There are two power options for the control box.
On the left is a 120v AC adapter.
On the right is a 12v DC adapter.

Powering the control box is made possible with one of two power wires. Included in the kit are both a 120v AC option and a 12v DC option. Being this is an RV kit the 120v connection is nice for those campers wired for 120v shore power or those with an onboard inverter. Since my trailer lacks both shore power (for now) and an AC inverter the 12v DC power cable is my go-to choice for this install.

The internal antenna with 12′ of co-ax antenna cable.

The other internal component is the internal antenna. This is what the phone connects to. Included with the antenna is a 25′ coaxial antenna cable. While this is wwwaaayyy overkill for my small 8′ trailer (especially since the extrenal antenna also comes with 25′ of antenna cable), in a longer RV or motorhome this would give you plenty of cable to mount the internal antenna in an optimal place.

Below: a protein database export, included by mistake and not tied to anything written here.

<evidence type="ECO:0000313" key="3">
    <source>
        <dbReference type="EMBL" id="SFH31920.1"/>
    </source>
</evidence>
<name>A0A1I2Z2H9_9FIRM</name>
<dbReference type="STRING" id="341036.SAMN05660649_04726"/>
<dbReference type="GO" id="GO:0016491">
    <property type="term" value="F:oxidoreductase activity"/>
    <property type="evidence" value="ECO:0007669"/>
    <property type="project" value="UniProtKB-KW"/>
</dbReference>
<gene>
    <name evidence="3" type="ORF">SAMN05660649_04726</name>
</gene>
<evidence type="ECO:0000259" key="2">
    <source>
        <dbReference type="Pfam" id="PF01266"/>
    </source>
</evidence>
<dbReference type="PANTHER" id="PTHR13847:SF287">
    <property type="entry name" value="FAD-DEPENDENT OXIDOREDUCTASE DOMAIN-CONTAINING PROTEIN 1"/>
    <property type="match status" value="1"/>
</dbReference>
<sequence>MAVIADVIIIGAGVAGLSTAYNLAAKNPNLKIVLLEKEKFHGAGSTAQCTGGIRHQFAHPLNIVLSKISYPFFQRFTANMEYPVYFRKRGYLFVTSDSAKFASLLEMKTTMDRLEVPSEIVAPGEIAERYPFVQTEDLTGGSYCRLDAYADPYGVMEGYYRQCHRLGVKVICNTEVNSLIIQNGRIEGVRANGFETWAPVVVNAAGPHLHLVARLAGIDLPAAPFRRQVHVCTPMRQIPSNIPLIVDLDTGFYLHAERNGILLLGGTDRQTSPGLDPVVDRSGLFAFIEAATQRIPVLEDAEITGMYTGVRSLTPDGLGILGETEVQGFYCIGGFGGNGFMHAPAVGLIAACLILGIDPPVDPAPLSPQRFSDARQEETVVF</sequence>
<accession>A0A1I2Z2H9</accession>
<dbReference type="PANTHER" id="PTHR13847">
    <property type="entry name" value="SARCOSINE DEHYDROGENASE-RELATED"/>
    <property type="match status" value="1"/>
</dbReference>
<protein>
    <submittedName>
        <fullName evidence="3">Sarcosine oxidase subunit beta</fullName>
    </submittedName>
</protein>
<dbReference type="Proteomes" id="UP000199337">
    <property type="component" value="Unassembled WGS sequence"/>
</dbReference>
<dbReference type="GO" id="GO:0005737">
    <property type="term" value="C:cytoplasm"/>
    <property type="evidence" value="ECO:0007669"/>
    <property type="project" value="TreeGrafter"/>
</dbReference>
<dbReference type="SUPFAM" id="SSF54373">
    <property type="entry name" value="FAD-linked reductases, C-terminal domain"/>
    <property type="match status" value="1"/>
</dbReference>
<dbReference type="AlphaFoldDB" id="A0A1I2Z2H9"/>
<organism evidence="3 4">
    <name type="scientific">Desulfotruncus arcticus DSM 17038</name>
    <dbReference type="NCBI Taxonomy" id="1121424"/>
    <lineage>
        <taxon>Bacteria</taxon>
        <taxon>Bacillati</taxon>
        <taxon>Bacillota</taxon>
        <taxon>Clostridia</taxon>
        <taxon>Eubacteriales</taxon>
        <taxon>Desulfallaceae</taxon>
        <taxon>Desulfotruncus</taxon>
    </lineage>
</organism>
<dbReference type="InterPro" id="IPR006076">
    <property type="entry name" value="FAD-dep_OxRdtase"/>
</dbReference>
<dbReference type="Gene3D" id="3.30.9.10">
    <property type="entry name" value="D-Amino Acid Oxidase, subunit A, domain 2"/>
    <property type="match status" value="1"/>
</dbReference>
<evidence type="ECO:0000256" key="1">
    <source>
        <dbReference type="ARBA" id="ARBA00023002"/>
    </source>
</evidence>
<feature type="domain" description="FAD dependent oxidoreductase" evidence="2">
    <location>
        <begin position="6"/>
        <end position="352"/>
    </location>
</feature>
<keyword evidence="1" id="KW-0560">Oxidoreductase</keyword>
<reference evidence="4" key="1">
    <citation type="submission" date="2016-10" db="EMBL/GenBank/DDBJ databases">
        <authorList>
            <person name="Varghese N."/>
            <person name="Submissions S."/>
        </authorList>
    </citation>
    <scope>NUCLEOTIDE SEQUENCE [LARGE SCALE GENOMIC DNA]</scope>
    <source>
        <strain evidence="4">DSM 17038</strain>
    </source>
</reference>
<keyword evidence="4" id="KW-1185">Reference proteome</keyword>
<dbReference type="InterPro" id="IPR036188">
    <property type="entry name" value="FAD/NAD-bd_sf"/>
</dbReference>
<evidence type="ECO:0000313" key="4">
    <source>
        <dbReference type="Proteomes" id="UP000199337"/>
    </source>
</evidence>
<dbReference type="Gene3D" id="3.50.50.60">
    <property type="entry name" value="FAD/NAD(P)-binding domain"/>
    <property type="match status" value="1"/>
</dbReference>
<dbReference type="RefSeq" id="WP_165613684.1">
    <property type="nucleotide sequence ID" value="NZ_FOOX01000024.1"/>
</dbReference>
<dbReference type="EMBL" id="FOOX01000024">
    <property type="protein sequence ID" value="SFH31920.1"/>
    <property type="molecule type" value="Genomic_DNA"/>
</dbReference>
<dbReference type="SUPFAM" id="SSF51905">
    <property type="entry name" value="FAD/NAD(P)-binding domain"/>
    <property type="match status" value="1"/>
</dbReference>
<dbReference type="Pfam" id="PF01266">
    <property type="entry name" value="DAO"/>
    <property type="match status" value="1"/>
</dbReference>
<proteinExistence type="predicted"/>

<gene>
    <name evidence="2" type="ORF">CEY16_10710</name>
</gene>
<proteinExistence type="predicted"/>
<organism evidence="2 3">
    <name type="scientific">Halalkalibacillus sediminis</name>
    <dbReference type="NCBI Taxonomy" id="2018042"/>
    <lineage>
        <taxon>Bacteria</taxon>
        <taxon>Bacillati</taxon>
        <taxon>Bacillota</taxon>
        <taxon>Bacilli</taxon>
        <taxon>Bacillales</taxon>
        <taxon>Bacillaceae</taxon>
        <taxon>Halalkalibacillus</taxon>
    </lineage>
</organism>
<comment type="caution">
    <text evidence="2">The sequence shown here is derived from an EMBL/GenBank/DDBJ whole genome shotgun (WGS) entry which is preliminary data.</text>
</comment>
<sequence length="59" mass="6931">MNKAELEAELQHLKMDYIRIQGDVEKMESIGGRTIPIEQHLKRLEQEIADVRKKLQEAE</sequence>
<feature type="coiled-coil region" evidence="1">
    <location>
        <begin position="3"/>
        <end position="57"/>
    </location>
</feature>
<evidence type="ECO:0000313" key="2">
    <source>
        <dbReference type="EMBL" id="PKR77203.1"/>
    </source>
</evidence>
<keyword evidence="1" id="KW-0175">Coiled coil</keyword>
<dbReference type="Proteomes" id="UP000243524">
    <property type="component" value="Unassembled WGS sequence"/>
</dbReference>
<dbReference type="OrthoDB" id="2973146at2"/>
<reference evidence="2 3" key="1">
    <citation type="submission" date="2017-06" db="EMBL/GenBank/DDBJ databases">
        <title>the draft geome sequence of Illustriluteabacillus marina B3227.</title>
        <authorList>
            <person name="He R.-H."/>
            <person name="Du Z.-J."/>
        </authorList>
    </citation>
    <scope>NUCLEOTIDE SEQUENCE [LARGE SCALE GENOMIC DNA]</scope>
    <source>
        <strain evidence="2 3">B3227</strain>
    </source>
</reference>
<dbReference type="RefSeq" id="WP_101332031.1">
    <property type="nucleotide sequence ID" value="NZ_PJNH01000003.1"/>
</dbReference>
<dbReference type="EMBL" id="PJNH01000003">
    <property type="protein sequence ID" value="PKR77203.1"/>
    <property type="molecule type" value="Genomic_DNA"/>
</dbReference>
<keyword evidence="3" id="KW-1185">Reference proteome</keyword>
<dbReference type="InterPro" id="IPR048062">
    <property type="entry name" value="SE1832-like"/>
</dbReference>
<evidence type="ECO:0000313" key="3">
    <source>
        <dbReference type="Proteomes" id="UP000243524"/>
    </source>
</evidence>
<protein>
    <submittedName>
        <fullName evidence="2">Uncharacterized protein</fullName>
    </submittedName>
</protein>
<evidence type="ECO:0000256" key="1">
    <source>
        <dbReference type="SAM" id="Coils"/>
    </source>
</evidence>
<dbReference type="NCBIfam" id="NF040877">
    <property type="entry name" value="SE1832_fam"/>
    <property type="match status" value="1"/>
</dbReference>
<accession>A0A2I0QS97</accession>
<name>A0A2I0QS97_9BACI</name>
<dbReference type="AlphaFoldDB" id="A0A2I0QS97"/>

Mounting the Antennas

Before mounting the antennas consider their placement. First, the two antennas need to be some distance apart so that they don’t interfere with each other. The last thing you want is your cell booster latching on to it’s own signal and creating a feedback look.

The internal antenna is mounted near the rear of the trailer.
This will allow me to benefit from the booster even while outside the trailer with the doors open.

Placement for my antennas was pretty easy considering my trailer is a giant metal box which acts like a Faraday Cage. Without getting to sciencey on you, a Faraday Cage basically blocks electrical-magnetic fields. As such it blocks radio waves. When inside my trailer with the doors closed my cell signal drops to zero. This means I can pretty much place my internal antenna anywhere I want without it interfering with the external antenna. However, in a camper with a fiberglass roof or a vehicle with multiple openings like windows and doors placement of the two antennas needs to be a little more strategic.

The external antenna is mounted at the front driver-side corner of the trailer.
The contractor cap has an integral ladder rack giving me a perfect mounting location for the kits included bracket. Doesn’t get much easier than this.
I also chose the front driver-side corner because I can see this corner from my driver-side mirror making it easy to monitor clearance when the antenna is deployed.
One thing I will consider doing is folding the antenna back when not in use.
Luckily the drive-side awning provides a nice shield for the antenna.
To make this easier I will probably replace the hex nuts with wing nuts.